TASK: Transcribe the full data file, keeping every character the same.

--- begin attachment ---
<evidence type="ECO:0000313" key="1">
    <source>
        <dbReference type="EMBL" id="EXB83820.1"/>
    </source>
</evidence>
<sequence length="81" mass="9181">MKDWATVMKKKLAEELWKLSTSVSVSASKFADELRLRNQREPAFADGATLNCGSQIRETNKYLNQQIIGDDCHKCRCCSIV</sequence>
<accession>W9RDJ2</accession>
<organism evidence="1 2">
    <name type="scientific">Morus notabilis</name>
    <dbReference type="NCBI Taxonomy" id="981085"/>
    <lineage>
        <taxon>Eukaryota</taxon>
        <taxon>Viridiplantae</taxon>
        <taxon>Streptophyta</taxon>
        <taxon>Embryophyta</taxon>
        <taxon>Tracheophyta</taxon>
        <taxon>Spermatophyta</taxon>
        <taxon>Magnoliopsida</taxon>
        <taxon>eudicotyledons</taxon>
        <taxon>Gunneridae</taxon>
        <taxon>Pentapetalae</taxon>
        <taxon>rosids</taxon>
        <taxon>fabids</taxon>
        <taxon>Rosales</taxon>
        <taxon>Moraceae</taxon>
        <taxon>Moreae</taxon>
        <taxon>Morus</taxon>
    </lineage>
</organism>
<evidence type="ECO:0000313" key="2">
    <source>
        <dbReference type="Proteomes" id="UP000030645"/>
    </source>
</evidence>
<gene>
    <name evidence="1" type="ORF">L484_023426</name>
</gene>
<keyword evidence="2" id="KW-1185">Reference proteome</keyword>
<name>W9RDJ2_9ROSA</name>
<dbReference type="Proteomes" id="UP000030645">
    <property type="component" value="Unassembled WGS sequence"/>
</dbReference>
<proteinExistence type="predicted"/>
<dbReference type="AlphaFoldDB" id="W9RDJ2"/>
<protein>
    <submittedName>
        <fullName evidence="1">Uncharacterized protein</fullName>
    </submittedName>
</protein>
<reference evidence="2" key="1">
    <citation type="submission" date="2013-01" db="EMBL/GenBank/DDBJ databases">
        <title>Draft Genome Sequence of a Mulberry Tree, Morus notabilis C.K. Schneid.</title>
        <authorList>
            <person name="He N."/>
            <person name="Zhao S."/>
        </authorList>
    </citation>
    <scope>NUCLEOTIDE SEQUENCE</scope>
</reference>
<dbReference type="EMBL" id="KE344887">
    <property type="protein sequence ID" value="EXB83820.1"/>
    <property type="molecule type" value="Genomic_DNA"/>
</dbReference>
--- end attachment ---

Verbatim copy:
<evidence type="ECO:0000313" key="1">
    <source>
        <dbReference type="EMBL" id="EXB83820.1"/>
    </source>
</evidence>
<sequence length="81" mass="9181">MKDWATVMKKKLAEELWKLSTSVSVSASKFADELRLRNQREPAFADGATLNCGSQIRETNKYLNQQIIGDDCHKCRCCSIV</sequence>
<accession>W9RDJ2</accession>
<organism evidence="1 2">
    <name type="scientific">Morus notabilis</name>
    <dbReference type="NCBI Taxonomy" id="981085"/>
    <lineage>
        <taxon>Eukaryota</taxon>
        <taxon>Viridiplantae</taxon>
        <taxon>Streptophyta</taxon>
        <taxon>Embryophyta</taxon>
        <taxon>Tracheophyta</taxon>
        <taxon>Spermatophyta</taxon>
        <taxon>Magnoliopsida</taxon>
        <taxon>eudicotyledons</taxon>
        <taxon>Gunneridae</taxon>
        <taxon>Pentapetalae</taxon>
        <taxon>rosids</taxon>
        <taxon>fabids</taxon>
        <taxon>Rosales</taxon>
        <taxon>Moraceae</taxon>
        <taxon>Moreae</taxon>
        <taxon>Morus</taxon>
    </lineage>
</organism>
<evidence type="ECO:0000313" key="2">
    <source>
        <dbReference type="Proteomes" id="UP000030645"/>
    </source>
</evidence>
<gene>
    <name evidence="1" type="ORF">L484_023426</name>
</gene>
<keyword evidence="2" id="KW-1185">Reference proteome</keyword>
<name>W9RDJ2_9ROSA</name>
<dbReference type="Proteomes" id="UP000030645">
    <property type="component" value="Unassembled WGS sequence"/>
</dbReference>
<proteinExistence type="predicted"/>
<dbReference type="AlphaFoldDB" id="W9RDJ2"/>
<protein>
    <submittedName>
        <fullName evidence="1">Uncharacterized protein</fullName>
    </submittedName>
</protein>
<reference evidence="2" key="1">
    <citation type="submission" date="2013-01" db="EMBL/GenBank/DDBJ databases">
        <title>Draft Genome Sequence of a Mulberry Tree, Morus notabilis C.K. Schneid.</title>
        <authorList>
            <person name="He N."/>
            <person name="Zhao S."/>
        </authorList>
    </citation>
    <scope>NUCLEOTIDE SEQUENCE</scope>
</reference>
<dbReference type="EMBL" id="KE344887">
    <property type="protein sequence ID" value="EXB83820.1"/>
    <property type="molecule type" value="Genomic_DNA"/>
</dbReference>